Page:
As mentioned above, bloatware is often the result of computer manufacturers or vendors wanting to cut costs and get additional revenue from software developers. Microsoft has a line of Signature PCs without third-party software. The native programs could be removed either by regular uninstall, Powershell or bloatware removers. You can also get bloatware-free PC from such non-budget retailers as Falcon Northwest or Maingear. However, be ready to pay more.
Macs are less affected by bloatware than Windows PCs. However, you still might want to remove some of the unwanted apps that come pre-installed. You can drag the apps you don’t want to the trash, but that won’t delete them in full. For complete removal, you need admin rights. Do the following steps:
Another problem is that some of the programs are integral to the system and may cause problems after you remove them. You can disable built-in System Integrity Protection (SIP) to get full access to your OS and delete them anyway, but be aware of the consequences. SIP provides you with an extra layer of protection, so removing it might make your system more vulnerable to various malware attachments and attacks.
Android devices often feature unwanted apps and removing them can sometimes require more complicated procedures.
You can start by trying to disable the apps that you don’t want. Just perform the following actions:
It will no longer run in the background and eat up your RAM. However, it won’t be removed from your phone and will still use your storage space.
Not all smartphones are equally burdensome. Try the Google Pixel or Motorola Z series for a more natural experience and minimal Android bloatware. Another option is buying an unlocked phone that, which is not tied to a carrier as some of the bloatware comes from carriers. Cheaper phones like Xiaomi usually includes more bloatware. Similarly to the situation with laptops described above, phone manufacturers reduce the prices of the phones by getting additional income from software developers.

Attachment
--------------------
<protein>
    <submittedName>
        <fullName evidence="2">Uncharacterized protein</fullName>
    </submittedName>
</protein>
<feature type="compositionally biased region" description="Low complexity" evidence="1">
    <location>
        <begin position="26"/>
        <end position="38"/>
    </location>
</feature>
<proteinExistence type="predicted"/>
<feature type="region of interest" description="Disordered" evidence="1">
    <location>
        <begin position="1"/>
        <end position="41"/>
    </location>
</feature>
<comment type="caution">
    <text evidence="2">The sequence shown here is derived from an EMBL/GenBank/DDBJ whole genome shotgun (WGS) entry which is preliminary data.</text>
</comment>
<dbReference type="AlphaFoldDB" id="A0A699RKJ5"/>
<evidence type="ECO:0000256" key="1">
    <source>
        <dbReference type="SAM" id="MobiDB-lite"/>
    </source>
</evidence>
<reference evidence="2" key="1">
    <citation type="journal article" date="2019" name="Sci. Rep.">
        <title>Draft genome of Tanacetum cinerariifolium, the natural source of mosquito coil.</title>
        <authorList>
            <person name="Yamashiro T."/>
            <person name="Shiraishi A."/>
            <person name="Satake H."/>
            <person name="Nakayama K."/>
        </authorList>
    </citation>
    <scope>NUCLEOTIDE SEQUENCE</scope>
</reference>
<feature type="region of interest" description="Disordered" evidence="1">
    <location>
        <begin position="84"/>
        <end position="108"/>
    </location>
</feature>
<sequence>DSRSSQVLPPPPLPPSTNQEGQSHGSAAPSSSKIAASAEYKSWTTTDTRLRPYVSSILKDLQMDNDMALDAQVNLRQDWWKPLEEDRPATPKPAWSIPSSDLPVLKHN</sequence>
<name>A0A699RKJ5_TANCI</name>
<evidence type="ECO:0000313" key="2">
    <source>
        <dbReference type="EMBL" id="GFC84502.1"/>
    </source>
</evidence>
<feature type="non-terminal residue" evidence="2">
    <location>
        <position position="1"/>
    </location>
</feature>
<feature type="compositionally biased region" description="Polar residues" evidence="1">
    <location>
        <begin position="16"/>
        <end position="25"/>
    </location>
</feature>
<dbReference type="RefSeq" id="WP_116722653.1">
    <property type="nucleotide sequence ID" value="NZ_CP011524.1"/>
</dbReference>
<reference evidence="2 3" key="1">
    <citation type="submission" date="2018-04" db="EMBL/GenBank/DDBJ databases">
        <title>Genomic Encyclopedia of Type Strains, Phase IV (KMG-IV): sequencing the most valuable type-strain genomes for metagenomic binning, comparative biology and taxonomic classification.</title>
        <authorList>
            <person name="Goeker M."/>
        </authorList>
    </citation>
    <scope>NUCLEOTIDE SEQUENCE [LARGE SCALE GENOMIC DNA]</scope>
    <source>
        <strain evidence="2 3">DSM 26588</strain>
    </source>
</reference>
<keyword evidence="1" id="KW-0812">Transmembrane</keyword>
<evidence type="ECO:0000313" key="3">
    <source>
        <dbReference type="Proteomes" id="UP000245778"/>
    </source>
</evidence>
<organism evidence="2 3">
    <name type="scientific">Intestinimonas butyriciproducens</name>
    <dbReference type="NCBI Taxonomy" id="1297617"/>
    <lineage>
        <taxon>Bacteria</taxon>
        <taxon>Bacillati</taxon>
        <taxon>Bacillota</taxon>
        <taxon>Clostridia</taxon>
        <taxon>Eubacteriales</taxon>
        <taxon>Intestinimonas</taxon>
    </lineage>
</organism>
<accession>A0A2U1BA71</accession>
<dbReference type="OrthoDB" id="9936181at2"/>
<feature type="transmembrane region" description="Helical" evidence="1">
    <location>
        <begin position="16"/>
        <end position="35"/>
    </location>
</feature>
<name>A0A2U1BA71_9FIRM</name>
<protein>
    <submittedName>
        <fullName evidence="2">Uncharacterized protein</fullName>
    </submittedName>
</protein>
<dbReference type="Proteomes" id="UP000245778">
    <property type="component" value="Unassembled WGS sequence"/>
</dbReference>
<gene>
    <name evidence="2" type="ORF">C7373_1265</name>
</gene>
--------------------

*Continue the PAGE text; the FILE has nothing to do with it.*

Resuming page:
Full removal of the most stubborn bloatware apps, like those that come preinstalled, requires rooting your phone. Rooting grants you admin status and complete control over your device, but will usually also void your warranty.
Rooting is a tricky process and is often discouraged by manufacturers. You might lose your phone warranty, make your phone less secure, prevent some apps from working, or brick your phone. Full access comes with full responsibility, so you must know what you are doing. If you are an advanced and informed user, you might benefit from rooting. Manuals are available online, so figuring it out is pretty easy. Check these possibilities yourself as we don’t want to be responsible for the app you pick, the damage you might do, or the warranty you might lost.
There are quite a few apps that simplify bloatware removal. However, most of them require rooting your phone to grant them superuser access (e.g., NoBloat Free or Root App Deleter). Others, like Disable Bloatware, allows you to disable unwanted apps more easily. However, providing a third-party app root access to your phone can be a serious risk. We suggest avoiding this option. If you must, do diligent research to choose an app that you really think is trustworthy.
iPhone does not contain as much bloatware as Android, but Apple also gives less user control over their devices. You can uninstall most of the apps on an iPhone just by tapping on the app and the X icon afterward. Also, you can:
iPhone jailbreaking can grant you full control over your phone. However, the consequences might be similar to the ones caused by rooting. Apple publically discourages jailbreaking so official Apple support might deny to provide you service. This action can also make your device more vulnerable to malware and less stable.
Prevention and avoidance is key, especially when it comes to bloatware that isn’t pre-installed. That’s better than working hard to remove it.